Violence among the young is nothing new, children have been bullied for generations, but in this day and age it seems that more and more young people are taking it to more violent extremes; in recent memory is a incident at a school in Hamilton. But there are those who would see the situation improve – and who are working toward that goal. That’s where we get the story of Isiah Baptiste; a young man from Toronto, who went from bully to advocate with a little help. Isiah came from a difficult upbringing, separated parents switched custody of him back and forth, he was moved from school to school; always ending up in behavioural programs from impulse control and a smart mouth.
By the time he entered Grade 7, he was at his fourth school in Toronto. It was hard being the new kid in school all the time. And sometimes, his temper would flare. “I’ve had incidents where I’ve exploded. I didn’t know why I was angry, but it was like, I didn’t know what to do. I was very overwhelmed.” Inevitably his fists began to fly as he became older and lesser intimidation wasn’t granting him the validation he sought. But that year also saw the start of a change for Isiah, and it started with his Grade 7 teacher and a man named Randell Adjei. Isiah’s teacher took an opportunity to meet the young man on his level and discovered he was intelligent, frustrated, and worked a little differently from other kids. While Mr. Adjei is the founder of a program RISE, which stands for Reaching Intelligent Souls Everywhere. With these two influential figures Isiah was able to find his voice; he learned how to explore and understand his emotions, how to express himself, and discovered his love of poetry. This helped change him: “Now, I’m a lover, not a fighter,” he laughs.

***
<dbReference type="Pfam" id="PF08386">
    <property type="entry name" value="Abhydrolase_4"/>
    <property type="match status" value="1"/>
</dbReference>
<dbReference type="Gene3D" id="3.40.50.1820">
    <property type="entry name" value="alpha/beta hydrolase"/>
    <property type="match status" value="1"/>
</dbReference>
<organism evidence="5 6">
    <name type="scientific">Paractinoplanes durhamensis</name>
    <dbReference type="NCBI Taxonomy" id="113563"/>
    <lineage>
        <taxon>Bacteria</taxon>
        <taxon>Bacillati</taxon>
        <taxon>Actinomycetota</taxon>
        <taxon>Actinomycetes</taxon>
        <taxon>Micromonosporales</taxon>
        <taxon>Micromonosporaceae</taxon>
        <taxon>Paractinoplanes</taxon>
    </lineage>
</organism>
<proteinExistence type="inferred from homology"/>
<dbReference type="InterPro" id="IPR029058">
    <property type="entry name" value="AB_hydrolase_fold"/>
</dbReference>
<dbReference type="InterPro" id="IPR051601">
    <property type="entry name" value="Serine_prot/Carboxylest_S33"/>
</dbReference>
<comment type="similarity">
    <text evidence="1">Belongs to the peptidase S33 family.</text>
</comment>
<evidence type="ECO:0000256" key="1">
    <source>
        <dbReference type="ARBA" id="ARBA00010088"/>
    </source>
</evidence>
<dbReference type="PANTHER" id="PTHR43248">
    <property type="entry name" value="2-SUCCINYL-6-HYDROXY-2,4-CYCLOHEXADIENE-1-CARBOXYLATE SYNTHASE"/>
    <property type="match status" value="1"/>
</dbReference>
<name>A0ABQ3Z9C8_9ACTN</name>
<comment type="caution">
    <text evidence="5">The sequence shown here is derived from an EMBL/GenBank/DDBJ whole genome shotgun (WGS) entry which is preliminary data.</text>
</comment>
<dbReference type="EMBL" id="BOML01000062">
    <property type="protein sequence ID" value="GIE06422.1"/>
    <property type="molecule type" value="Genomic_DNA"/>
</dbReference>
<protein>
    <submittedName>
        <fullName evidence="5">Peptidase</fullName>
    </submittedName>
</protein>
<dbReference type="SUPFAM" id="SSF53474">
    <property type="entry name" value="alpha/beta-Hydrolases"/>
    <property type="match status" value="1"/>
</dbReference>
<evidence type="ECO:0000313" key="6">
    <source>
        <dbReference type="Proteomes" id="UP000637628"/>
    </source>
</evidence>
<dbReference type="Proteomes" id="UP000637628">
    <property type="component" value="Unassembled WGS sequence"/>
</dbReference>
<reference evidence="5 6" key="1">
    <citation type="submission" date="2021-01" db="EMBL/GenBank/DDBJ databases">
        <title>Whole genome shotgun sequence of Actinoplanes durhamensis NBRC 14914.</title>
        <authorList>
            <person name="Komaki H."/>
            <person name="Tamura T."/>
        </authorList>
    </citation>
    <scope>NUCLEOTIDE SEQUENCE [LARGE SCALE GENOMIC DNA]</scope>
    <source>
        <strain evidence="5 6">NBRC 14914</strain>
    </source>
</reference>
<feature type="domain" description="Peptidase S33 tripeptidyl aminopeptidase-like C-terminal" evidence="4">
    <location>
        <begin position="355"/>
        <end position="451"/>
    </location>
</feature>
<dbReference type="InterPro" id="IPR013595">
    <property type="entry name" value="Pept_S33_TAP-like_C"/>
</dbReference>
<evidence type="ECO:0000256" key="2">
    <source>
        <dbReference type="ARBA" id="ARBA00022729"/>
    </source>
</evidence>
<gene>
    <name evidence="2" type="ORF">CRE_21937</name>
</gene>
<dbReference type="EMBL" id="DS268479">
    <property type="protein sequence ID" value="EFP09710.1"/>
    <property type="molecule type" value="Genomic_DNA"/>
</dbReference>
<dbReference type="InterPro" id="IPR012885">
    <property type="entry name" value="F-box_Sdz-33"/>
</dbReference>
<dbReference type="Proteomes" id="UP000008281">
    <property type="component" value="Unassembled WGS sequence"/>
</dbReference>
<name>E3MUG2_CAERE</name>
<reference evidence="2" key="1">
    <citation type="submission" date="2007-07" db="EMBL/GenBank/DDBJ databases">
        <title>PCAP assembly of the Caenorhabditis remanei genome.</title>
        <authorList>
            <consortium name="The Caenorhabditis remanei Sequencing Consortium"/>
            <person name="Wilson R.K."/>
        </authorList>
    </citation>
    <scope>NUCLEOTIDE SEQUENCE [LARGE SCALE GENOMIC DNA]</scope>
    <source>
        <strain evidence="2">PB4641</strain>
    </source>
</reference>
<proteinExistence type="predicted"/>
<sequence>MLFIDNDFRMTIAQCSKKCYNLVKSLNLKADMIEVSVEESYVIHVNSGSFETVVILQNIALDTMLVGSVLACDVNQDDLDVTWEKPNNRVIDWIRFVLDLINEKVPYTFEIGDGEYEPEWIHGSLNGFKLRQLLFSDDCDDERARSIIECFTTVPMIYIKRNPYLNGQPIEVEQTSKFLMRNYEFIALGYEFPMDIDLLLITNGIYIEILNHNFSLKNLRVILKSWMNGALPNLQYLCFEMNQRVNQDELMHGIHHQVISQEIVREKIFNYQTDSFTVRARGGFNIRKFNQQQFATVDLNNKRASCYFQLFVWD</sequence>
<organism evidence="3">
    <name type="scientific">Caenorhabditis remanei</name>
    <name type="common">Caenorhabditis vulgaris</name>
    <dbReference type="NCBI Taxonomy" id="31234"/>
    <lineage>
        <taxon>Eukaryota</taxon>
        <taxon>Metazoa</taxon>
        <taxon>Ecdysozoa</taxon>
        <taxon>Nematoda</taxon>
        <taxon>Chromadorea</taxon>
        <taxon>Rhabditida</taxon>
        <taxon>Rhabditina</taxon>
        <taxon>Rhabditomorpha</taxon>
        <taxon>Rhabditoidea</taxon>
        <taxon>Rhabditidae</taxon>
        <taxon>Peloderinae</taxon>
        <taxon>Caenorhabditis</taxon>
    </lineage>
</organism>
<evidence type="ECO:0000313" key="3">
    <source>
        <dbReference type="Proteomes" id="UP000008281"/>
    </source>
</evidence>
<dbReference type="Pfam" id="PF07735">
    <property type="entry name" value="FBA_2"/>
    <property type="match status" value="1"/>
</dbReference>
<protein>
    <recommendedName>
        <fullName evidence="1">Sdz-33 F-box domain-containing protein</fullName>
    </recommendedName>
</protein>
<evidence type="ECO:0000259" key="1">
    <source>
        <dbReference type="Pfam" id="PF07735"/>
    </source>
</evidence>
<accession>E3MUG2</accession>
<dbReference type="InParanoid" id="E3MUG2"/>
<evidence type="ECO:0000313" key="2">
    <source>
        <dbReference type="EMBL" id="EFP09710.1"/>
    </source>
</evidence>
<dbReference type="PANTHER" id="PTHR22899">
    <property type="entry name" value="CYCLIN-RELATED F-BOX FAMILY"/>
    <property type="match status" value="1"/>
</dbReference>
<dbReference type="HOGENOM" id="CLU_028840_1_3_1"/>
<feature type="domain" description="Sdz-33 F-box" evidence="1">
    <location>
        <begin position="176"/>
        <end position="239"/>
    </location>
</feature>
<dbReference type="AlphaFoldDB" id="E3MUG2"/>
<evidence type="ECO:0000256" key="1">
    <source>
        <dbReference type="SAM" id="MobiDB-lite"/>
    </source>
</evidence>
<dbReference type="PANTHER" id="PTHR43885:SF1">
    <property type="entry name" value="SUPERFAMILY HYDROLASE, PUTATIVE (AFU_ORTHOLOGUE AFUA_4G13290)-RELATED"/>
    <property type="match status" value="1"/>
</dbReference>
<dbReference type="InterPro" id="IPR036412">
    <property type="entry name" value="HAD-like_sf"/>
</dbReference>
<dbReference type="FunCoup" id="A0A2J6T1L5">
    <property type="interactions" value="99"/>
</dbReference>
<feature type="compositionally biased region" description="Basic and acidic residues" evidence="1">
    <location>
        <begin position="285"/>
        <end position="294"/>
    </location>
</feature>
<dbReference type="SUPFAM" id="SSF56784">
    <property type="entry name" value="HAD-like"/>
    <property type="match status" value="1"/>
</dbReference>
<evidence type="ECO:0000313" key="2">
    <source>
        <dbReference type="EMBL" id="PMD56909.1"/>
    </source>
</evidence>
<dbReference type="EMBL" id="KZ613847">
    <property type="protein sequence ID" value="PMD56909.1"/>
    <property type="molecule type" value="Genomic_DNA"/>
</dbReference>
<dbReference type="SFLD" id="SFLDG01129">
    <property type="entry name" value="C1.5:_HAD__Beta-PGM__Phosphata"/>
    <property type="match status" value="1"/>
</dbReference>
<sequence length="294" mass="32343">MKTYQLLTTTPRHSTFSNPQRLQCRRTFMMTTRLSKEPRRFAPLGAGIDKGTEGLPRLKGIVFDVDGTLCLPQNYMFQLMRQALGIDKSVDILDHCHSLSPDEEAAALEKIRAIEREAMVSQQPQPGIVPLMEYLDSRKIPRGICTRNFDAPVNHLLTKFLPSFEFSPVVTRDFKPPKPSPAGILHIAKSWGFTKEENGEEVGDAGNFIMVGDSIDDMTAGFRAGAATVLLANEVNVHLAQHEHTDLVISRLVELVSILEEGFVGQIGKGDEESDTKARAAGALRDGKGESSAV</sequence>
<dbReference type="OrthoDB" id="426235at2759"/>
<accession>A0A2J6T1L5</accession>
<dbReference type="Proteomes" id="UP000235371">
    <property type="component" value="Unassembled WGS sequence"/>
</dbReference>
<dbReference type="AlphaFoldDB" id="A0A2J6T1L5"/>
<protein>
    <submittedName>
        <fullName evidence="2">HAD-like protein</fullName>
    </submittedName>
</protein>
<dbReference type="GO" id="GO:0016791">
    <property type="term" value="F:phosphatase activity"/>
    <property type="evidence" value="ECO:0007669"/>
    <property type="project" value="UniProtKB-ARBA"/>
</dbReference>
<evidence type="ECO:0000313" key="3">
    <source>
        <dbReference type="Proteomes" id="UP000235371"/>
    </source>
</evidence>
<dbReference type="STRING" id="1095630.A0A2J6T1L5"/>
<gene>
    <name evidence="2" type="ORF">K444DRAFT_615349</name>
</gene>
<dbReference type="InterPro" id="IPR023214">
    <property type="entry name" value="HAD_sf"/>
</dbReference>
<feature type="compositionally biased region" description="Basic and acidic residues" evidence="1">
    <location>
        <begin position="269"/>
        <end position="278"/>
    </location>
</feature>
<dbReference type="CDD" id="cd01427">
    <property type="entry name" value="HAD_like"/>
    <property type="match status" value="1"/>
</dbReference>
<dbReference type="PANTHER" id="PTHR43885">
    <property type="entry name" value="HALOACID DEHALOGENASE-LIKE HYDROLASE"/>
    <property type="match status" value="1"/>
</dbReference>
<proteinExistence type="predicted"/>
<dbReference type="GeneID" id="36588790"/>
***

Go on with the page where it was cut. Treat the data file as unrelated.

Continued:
But he is not alone in his struggles; many other kids are fighting to deal with the same. They need help.
Joseph Smith is a teacher at Northview Heights Secondary School in Toronto. He’s only been a teacher for seven years, but has already worked in a handful of elementary and high schools across the city. He says he wants to see more permanent programs in schools teaching kids ways to deal with their emotions. So Smith has created his own non-profit called Generation Chosen to teach young people emotional intelligence and how to confront mental challenges. The group of mostly boys meet every Tuesday. Most are from marginalized communities. “Young people need to learn skills to help them mitigate their own internal tensions so they don’t unleash it on someone else,” he says. The ability to put a stop to violence from young men is enough for your Good News Story of the Day, which you can find much more on here; but he adds – “If they can better deal with emotional world, they can make the world better.” God help them to make the world better.
Story and Image from CBC News.